“Please try again later” – Welcome to my life. My body and mind suck from time to time.
I’m not talking in a ‘I lost every race at sports day’ kind of way, (I did) but I’m talking in a flat out, ‘forgotten how to function’ way. The most recent recording of this occurrence was in my Summer School post.
I’m not going to list fancy words here, if you want feel free to ask for the medical terms in the comments. But the way I see it; at times my mind just says “Nah-ah” to the world and walks away. *sigh*- what a diva.
This ‘diva’ situation is, of course, universally covered in medical handbooks. Short term solutions involve: talking, coaxing and cramming chemicals into the poor boggled neuro-boiler affected. My neuro-boiler isn’t just a diva, here’s a long winded metaphor to explain:
It’s like my brain is at work at its desk, it has a lot of things going on at once and many different piles of paper filled with information. Things are going on all the time in the office and the brain is chugging its way through the tasks happily. However, suddenly there is a fire alarm and the brain has to drop everything and dash out. The alarm could be a drill or a real fire, it doesn’t matter which because the brain still has to do exactly the same thing when the alarm sounds. It overrides everything else and getting out takes top importance, no matter what was going on before it started. It is no one’s fault the alarm went off and it is unpredictable as to when it will happen again. After a while, when the alarm has been turned off and the building has been given the all clear, the brain wanders back to its desk like nothing ever happened and nonchalantly begins to work again.
This is dissociation. It’s a bit of a nightmare and means I am completely cut off or ‘frozen’ for a couple of seconds or minutes at a time. It happens when my brain gets so anxious, for legitimate reasons or not, that it just shuts a part of itself off and runs away. Sometimes it can lead to my major OCD/Anxiety attacks and sometimes it just fades away as if I have shut my eyes for a few minutes. While this happens I am at a total blank, not really thinking and not moving. Although it is scary I am slowly getting used to it, though it can still be worrying for the people around me.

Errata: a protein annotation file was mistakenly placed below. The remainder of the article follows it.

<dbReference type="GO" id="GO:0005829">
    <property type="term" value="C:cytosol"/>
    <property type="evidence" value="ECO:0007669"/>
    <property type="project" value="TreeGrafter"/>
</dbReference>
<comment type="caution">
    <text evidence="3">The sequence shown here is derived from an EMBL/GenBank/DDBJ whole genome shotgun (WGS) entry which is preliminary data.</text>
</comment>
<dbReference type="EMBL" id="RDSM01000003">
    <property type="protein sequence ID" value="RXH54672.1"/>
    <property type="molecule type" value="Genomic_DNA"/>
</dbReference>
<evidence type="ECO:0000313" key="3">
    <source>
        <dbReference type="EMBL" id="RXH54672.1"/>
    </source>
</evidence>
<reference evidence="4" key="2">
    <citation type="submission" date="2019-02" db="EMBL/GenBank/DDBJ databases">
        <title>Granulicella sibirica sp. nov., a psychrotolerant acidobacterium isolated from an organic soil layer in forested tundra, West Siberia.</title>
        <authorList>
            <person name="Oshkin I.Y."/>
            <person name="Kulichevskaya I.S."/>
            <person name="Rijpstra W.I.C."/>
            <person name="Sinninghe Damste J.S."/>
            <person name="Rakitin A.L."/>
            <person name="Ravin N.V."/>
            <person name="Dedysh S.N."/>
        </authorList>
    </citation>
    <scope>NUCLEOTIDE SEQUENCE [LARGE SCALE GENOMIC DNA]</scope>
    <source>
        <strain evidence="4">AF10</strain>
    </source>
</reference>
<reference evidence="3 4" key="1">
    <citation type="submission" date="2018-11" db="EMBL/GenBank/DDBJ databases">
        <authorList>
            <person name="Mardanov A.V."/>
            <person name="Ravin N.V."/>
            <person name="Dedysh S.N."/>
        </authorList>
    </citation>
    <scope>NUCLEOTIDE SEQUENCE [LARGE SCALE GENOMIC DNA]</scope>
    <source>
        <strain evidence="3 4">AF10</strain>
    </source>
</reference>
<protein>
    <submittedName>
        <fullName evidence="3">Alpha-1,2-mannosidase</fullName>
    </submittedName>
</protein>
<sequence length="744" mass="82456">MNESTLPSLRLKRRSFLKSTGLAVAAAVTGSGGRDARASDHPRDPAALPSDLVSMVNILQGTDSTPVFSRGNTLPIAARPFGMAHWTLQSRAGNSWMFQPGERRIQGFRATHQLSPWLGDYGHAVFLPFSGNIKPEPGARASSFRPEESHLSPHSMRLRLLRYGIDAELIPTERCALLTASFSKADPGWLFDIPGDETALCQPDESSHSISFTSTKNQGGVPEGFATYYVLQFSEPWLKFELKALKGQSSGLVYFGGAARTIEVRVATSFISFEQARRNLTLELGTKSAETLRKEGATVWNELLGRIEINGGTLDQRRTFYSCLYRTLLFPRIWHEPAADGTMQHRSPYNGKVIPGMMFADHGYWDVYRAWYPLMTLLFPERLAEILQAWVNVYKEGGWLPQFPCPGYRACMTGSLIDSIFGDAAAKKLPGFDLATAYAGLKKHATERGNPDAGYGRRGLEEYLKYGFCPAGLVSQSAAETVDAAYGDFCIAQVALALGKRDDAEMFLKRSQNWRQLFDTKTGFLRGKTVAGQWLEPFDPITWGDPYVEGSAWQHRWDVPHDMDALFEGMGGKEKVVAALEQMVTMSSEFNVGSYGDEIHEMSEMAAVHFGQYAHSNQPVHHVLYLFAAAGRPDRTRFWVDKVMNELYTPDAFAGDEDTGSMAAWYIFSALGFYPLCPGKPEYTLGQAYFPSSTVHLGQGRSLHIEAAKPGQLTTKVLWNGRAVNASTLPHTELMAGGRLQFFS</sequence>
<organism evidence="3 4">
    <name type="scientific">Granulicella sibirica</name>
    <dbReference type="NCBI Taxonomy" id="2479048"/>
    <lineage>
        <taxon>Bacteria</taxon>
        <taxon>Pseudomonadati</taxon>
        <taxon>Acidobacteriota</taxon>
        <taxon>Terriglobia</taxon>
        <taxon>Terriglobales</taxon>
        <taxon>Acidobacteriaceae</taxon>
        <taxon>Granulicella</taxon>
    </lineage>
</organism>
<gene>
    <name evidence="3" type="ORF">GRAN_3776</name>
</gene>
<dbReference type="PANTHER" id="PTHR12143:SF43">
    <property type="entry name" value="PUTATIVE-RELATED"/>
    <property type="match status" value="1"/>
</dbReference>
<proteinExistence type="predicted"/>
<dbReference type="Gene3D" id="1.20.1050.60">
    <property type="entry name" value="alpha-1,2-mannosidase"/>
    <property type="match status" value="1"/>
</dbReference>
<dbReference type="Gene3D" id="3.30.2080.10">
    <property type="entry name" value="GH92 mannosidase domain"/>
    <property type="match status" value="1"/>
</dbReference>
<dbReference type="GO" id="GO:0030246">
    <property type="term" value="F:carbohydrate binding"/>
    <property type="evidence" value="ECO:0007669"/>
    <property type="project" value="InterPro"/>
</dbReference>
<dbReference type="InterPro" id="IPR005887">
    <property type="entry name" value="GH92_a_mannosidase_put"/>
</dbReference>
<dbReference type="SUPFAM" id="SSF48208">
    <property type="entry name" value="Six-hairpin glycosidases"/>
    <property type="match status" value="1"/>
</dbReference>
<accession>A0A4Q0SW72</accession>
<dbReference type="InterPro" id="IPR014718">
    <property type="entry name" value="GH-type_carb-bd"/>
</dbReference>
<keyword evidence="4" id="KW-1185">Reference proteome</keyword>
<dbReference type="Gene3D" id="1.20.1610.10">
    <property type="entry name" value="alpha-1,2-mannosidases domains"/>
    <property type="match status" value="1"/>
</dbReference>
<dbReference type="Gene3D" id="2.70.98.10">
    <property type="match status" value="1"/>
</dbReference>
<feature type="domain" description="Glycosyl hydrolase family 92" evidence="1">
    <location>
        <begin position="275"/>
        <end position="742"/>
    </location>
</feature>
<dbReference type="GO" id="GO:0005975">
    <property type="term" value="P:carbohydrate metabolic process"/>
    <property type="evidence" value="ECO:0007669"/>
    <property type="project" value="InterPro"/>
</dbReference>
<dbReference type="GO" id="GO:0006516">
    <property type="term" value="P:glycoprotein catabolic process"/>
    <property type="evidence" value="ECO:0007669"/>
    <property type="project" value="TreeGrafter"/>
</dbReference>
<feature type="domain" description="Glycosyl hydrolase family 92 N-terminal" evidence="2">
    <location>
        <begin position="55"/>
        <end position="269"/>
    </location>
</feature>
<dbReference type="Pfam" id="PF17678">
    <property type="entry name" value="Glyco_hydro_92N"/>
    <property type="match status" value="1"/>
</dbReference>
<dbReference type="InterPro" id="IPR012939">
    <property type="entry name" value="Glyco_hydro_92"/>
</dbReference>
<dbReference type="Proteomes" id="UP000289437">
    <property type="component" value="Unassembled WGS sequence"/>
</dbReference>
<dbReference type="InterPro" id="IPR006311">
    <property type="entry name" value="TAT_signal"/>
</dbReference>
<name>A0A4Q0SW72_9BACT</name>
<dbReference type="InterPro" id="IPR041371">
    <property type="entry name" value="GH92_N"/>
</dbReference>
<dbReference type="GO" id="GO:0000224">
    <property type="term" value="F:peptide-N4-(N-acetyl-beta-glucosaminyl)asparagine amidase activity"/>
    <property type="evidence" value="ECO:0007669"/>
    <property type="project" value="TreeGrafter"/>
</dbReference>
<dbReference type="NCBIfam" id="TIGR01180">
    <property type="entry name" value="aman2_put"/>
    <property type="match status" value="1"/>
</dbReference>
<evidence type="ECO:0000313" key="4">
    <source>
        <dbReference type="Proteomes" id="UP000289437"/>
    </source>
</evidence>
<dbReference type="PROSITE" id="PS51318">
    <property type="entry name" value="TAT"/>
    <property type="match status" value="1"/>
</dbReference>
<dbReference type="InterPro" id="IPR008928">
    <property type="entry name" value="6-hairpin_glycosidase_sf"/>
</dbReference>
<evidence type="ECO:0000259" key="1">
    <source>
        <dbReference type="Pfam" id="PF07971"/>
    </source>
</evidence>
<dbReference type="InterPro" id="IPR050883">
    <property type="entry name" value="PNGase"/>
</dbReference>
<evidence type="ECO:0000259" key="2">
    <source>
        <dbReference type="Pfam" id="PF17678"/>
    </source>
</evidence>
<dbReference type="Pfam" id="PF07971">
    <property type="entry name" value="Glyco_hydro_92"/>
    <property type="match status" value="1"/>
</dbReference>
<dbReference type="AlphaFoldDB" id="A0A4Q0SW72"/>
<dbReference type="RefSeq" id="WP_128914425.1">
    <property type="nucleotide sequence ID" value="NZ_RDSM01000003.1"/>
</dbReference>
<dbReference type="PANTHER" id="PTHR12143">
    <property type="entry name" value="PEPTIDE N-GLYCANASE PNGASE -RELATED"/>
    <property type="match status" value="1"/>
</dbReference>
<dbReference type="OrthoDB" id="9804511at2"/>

Enter Stickman Communications!
Under the recommendation of a professional I bought myself some of these groovy cards. They explain what’s going on in very simple terms for friends or worried members of the public. I think they are a brilliant idea, especially if you are feeling too embarrassed to explain what’s going on to someone verbally. They cover all sorts of medical problems- not just fatigue and mental illness. They also don’t lead people into asking a zillion questions, which verbal explanations of complex things often do.
On my lanyard -bought by a friend for added comfort- I have cards for all occasions: when I ‘flop’, when I lose my voice and when my ability to think just disappears. I also have a very useful one which says “I really am OK, though a glass of water would be nice, if it isn’t too much trouble?” and also one that is matter of fact, saying that I have an illness and know that my behaviour is different right now, so please be patient. I think they are fantastically discreet and I am pretty sure they will save me loads of time spent worrying over ‘they think I was being rude’ moments.
The second thing I treated myself to was a pack of cards which are ‘traffic light’ indicators.
“I can’t cope”
“This is a bit much”
and “I am ok with this”.
I think they are brilliant as the first two are the phrases I find the most difficult of all to verbalise.
The lanyard lives in my handbag and it is very reassuring as it prevents people potentially calling ambulances unnecessarily. Which is very awkward.
I also couldn’t resist one of these fantastic ‘differently normal’ wrist bands. They are too cool.
In summary- Hannah Ensor is a genius and her company will be taking a lot of my money in the future!